He can do what he wants, in fact. It's why we have a great and awful country. Money continues to speak loudly, you know?

As with every Midterm election, this one will be all about turnout. Remember 2010? Turnout of the Obama haters gave the Republicans huge advances. Also, money translates into turnout. Very mechanical, not at all ideological and central to deciding who will win.

Don't blame it on the president. Blame it on the process.

Thursday, April 3, 2014

Charlie Madigan's Screaming Baby

Faux News Blog: Money, Micturation and 


I suspect you are all wondering exactly what to think of the Supreme Court's latest ruling on the question of campaign finance. It took me back to the deep woods of Pennsylvania and the long walks I once took on the Appalachian Trail, which looked a lot like this picture of that very same place. Oh, the hardwoods and the streams and the undergrowth and the chirping birds! Sooner or later, you would feel a little twinge of fullness in, let's be frank, the bladder. You knew it was time to select just the right place. This tree, for example, with its spot of white, its gracious age, its lumps and bumps. I would walk right up to one of those things and micturate. Maybe make my initials on the side of it, depending on the amount. Ah, the relief that provided! It was as though a vile force that had filled you was released, and you were free again to move happily on down that trail, just as in life.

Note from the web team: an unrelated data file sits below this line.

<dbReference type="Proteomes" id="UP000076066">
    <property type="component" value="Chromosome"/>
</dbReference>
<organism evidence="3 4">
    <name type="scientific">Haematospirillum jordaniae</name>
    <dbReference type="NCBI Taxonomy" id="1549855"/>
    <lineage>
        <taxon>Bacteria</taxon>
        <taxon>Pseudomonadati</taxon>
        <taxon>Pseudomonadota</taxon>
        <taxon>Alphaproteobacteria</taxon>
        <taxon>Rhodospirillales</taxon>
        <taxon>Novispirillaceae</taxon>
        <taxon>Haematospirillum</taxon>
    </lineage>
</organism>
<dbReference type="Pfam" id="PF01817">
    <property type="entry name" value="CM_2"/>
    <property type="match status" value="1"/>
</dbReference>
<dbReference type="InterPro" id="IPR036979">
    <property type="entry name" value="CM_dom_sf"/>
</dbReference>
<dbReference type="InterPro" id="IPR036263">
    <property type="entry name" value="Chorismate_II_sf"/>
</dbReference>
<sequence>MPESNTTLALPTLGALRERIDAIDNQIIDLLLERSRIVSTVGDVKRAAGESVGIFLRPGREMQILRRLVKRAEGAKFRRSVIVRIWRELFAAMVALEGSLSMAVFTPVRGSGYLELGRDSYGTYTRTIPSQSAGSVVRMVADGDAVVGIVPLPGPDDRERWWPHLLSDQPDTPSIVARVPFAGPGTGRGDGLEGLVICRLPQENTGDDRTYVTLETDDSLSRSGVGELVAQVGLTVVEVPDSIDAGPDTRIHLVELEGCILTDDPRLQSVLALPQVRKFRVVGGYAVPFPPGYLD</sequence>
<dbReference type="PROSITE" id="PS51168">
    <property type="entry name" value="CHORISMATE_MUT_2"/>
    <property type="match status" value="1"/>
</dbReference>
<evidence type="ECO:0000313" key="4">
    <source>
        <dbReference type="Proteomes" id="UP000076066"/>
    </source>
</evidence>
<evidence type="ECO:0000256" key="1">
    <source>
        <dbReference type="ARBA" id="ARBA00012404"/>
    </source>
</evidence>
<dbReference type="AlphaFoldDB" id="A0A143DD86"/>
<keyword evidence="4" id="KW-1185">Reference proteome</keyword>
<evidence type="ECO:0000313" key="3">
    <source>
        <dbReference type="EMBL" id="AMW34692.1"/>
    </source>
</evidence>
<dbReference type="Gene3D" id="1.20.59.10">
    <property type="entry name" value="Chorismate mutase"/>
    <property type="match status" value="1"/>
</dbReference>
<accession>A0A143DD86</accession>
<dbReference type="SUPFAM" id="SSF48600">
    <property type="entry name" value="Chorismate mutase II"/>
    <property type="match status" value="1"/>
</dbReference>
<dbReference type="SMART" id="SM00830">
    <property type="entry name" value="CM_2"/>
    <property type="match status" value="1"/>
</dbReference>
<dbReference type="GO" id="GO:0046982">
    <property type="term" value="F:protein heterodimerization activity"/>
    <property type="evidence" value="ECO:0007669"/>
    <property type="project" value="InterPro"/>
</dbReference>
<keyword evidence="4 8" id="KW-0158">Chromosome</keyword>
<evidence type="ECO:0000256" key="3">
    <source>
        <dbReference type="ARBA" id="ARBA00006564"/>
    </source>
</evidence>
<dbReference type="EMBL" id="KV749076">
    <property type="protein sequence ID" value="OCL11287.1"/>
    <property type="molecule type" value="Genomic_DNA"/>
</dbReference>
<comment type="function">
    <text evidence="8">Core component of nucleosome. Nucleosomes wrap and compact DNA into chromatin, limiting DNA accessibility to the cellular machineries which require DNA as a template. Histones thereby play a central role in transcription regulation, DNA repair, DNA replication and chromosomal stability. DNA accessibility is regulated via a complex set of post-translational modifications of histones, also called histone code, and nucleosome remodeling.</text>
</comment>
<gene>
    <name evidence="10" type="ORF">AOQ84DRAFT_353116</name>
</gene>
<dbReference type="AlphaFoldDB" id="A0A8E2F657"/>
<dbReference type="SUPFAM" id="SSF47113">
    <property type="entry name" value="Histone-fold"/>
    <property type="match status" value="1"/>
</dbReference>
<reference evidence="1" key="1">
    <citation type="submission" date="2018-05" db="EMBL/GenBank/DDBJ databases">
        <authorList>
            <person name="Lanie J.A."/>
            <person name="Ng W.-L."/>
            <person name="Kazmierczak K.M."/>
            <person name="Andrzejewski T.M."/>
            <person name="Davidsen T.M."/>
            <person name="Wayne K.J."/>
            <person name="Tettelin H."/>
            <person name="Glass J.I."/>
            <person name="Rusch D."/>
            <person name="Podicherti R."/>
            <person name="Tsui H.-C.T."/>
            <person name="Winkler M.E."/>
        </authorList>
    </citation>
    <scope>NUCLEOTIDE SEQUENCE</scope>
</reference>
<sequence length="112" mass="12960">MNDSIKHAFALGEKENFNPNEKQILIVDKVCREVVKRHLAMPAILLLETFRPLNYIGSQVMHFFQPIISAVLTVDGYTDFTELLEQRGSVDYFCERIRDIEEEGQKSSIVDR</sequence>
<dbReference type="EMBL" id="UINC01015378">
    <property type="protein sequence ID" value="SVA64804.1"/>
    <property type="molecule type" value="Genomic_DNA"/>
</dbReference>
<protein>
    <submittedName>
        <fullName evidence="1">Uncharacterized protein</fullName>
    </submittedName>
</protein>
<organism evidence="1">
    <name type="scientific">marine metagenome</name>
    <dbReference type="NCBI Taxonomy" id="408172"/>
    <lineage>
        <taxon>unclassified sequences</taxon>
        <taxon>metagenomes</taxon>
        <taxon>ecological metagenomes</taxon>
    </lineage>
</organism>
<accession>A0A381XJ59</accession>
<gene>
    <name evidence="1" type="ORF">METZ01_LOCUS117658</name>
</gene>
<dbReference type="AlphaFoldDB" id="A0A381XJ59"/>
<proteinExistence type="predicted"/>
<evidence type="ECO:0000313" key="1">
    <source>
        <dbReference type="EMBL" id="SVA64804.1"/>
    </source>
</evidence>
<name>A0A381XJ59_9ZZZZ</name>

A lovely slice of the Appalachian Trail, perhaps where I micturated.
This is exactly the same impulse I felt when I heard the Supreme Court had cleared the way for the very wealthy to exert even more influence on the political process by taking the cap off of the maximum anyone can "contribute" in an election cycle. In the middle of the night, I was dragged from a deep sleep by the overwhelming need to micturate, not literally, but figuratively, on what has become of the American political process. What a clever thing, I thought. That would make a sweet blog, talking about pissing on politics and politicians.